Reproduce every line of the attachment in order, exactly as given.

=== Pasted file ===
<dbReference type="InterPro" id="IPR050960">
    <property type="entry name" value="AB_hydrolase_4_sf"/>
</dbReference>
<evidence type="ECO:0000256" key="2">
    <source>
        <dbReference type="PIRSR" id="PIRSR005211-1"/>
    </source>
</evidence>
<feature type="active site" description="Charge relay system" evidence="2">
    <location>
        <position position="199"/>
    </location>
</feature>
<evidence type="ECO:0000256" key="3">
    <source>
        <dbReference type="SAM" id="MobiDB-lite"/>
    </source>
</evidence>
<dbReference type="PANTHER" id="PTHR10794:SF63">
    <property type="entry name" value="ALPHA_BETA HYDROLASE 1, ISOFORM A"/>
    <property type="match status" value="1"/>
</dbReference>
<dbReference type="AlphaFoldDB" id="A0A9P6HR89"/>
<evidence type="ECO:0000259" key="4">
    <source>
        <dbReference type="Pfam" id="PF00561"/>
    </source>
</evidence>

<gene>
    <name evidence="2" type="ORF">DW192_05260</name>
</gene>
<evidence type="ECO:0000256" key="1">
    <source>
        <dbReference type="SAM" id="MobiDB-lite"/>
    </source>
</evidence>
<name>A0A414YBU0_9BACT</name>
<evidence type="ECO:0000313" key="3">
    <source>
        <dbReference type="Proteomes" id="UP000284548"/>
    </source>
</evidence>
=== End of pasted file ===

<dbReference type="InterPro" id="IPR050960">
    <property type="entry name" value="AB_hydrolase_4_sf"/>
</dbReference>
<evidence type="ECO:0000256" key="2">
    <source>
        <dbReference type="PIRSR" id="PIRSR005211-1"/>
    </source>
</evidence>
<feature type="active site" description="Charge relay system" evidence="2">
    <location>
        <position position="199"/>
    </location>
</feature>
<evidence type="ECO:0000256" key="3">
    <source>
        <dbReference type="SAM" id="MobiDB-lite"/>
    </source>
</evidence>
<dbReference type="PANTHER" id="PTHR10794:SF63">
    <property type="entry name" value="ALPHA_BETA HYDROLASE 1, ISOFORM A"/>
    <property type="match status" value="1"/>
</dbReference>
<dbReference type="AlphaFoldDB" id="A0A9P6HR89"/>
<evidence type="ECO:0000259" key="4">
    <source>
        <dbReference type="Pfam" id="PF00561"/>
    </source>
</evidence>

<gene>
    <name evidence="2" type="ORF">DW192_05260</name>
</gene>
<evidence type="ECO:0000256" key="1">
    <source>
        <dbReference type="SAM" id="MobiDB-lite"/>
    </source>
</evidence>
<name>A0A414YBU0_9BACT</name>
<evidence type="ECO:0000313" key="3">
    <source>
        <dbReference type="Proteomes" id="UP000284548"/>
    </source>
</evidence>